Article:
In addition to neglecting every major bullet point on my to-do list this summer, I have also been busy traveling. In June the hubs and I took our first baby-free vacay to the land of hipsters and heat… Palm Springs. My husband was a groomsman in the destination wedding we attended. I was happy to hold the title of wedding guest extraordinaire (self-appointed title, but title nonetheless). I had no obligations other than to show up to the rehearsal dinner and wedding. I took it upon myself to take full advantage of the pool and more importantly poolside bar. It was glorious… And then I was SO ready to be home with my sweet little boy.

Why we decided to fly out of LAX the morning after a wedding I will never know, but it’s a good thing that there was a cute little muffin baby waiting on the other side, because I can say with some degree of confidence that I wouldn’t have survived that brutal trip home otherwise.

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The Texans of the group paying respect to one of our favorite locals in a little film shot in town called Dazed and Confused. If you’ve never seen it, do yourself a favor and watch it tonight.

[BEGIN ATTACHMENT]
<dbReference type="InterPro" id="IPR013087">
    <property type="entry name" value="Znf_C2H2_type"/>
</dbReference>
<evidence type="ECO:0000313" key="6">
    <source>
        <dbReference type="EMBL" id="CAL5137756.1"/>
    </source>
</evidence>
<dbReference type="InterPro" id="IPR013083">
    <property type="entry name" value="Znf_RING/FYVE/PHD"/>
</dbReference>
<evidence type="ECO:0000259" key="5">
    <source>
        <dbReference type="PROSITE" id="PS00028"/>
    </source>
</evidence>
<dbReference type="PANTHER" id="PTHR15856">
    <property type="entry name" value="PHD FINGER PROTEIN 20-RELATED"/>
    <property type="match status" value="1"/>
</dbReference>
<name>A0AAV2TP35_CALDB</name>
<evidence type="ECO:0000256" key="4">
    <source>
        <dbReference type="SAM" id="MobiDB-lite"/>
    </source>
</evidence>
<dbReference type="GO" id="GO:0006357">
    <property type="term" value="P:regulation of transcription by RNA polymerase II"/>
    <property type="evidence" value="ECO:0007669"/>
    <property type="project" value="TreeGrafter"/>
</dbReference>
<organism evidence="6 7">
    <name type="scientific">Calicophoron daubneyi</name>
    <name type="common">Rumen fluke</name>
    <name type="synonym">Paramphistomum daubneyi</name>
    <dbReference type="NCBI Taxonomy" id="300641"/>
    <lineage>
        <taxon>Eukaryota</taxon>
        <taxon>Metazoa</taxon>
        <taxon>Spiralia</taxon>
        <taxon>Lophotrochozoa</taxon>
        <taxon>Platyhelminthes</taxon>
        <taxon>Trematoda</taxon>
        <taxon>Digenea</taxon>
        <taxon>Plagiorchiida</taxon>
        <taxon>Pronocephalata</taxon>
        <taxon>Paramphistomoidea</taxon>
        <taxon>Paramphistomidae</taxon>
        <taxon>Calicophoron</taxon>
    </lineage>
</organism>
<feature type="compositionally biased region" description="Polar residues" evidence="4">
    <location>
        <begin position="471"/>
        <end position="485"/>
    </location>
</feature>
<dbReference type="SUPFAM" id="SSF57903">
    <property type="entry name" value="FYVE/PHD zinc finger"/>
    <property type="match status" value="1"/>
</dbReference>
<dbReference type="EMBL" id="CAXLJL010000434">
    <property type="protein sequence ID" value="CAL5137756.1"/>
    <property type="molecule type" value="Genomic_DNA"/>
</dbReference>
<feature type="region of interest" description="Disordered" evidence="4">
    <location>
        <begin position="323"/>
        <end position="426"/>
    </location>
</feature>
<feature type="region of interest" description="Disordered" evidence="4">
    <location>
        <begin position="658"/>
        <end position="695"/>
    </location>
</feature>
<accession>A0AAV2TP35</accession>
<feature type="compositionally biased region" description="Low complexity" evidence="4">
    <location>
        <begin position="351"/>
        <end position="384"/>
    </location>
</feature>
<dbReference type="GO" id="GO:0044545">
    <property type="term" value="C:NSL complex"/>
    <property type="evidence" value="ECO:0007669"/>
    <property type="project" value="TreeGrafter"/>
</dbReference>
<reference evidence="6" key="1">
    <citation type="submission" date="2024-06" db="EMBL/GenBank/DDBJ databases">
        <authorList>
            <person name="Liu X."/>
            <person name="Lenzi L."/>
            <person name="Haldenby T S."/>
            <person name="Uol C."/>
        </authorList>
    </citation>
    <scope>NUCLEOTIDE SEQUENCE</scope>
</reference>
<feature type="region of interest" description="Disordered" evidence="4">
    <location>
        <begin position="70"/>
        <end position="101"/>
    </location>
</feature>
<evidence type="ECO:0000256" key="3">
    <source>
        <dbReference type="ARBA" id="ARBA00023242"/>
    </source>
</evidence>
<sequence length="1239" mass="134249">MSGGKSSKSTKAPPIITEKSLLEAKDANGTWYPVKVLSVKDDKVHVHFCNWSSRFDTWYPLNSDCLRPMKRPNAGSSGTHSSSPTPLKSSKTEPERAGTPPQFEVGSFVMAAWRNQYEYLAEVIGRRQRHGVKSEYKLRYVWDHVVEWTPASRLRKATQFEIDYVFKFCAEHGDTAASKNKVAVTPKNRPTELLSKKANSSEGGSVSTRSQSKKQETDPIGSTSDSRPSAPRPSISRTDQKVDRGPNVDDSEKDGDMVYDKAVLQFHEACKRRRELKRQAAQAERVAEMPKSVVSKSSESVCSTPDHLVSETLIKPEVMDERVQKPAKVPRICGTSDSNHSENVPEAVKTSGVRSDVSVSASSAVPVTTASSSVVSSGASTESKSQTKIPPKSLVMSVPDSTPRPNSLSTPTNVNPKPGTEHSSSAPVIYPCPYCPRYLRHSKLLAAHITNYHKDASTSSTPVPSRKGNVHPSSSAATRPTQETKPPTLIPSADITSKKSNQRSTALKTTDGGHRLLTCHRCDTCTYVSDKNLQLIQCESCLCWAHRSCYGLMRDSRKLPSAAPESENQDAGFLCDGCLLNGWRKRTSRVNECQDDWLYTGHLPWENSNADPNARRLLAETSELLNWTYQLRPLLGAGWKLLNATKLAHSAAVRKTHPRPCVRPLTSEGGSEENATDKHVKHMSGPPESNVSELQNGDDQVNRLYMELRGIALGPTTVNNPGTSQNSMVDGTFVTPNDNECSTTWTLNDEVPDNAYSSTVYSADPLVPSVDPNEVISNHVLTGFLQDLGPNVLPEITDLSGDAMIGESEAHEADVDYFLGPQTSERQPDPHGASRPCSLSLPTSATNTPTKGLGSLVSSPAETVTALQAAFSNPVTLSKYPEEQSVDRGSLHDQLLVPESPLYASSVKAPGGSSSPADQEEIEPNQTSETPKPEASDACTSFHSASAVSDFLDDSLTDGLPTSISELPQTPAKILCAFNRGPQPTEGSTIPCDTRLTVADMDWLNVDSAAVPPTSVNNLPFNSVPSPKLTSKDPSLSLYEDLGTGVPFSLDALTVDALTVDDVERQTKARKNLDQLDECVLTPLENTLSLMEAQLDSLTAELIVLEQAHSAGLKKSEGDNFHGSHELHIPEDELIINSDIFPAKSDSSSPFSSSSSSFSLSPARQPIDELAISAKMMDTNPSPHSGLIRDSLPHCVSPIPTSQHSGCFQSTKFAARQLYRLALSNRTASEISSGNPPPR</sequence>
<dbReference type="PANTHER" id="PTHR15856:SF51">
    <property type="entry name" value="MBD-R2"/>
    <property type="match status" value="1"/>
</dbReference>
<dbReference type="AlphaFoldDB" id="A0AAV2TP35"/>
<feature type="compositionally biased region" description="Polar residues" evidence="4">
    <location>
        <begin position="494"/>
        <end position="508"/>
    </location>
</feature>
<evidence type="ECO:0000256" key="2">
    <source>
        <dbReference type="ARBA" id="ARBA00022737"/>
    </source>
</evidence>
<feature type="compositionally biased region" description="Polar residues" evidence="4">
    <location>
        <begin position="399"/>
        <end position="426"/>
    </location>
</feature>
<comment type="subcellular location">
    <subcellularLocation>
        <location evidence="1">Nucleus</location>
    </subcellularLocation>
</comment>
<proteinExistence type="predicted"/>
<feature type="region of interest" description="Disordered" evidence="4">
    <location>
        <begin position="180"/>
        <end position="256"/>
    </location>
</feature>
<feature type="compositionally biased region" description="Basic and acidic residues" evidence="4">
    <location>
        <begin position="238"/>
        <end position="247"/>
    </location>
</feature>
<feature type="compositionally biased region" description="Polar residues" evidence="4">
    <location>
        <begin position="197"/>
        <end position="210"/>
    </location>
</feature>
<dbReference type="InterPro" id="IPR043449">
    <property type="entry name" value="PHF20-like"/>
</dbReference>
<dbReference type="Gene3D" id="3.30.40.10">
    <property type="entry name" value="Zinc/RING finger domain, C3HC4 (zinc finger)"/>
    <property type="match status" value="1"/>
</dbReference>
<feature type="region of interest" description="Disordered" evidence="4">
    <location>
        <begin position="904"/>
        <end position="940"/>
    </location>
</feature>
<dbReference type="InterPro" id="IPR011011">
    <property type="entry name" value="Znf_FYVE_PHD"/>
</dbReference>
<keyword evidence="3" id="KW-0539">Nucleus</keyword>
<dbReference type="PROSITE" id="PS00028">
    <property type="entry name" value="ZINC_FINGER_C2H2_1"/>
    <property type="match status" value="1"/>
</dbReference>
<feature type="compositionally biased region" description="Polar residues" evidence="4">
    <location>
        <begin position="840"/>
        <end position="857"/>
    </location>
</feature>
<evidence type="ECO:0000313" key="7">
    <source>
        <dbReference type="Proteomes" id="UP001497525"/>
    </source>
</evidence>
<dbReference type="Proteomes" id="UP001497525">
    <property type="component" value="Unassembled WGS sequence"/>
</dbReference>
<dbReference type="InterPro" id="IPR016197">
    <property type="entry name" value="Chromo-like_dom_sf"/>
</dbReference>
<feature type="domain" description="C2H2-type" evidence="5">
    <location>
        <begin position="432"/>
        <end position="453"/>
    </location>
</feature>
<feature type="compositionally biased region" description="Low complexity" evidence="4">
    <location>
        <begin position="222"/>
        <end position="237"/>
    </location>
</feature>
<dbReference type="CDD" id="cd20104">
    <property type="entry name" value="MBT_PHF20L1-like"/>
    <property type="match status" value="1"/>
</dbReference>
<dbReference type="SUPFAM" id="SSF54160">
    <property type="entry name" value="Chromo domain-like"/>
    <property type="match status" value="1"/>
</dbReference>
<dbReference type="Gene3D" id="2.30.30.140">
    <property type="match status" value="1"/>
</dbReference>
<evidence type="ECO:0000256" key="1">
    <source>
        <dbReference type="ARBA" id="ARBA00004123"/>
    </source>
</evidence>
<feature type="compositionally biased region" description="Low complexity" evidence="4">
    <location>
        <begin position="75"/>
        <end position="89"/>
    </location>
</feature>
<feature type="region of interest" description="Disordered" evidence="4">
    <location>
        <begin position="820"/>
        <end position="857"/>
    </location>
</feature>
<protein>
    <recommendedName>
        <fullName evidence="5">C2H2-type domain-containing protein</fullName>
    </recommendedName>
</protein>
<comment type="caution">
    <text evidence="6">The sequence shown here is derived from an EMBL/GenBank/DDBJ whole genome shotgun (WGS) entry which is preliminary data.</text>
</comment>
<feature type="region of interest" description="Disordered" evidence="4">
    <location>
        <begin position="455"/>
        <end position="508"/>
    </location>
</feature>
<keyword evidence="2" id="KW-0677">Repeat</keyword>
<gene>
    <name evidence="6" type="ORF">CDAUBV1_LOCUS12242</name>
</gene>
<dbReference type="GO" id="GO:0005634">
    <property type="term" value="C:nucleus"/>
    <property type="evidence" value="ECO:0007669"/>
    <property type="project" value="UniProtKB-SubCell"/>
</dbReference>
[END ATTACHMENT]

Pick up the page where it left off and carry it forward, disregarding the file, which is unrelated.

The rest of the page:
About a week after Palm Springs, Jack and I trekked it down to the Texas Riviera (gulf coast) with my parents. It’s almost like the Mexican Riviera, except pretty much the complete opposite. Despite the brown water and stinky sea-weed covered beaches, there is something rather charming about our little coastal towns. Perhaps it’s the nostalgia aspect that draws us back year after year.

We are beach people, so I was thrilled when we took Jack down to the beach the very first morning and he absolutely loved it. He squealed in delight! He giggled with glee! We could not keep him out of the water! And then he got nailed in the face with a wave… So long beach and hello pool.

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Jack loved spending time in the pool with his papa.

 We also got a day of rain while at the beach. Luckily, the Texas State Aquarium wasn’t too far away.

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Jack pointing at all of the “doggies” (aka fish).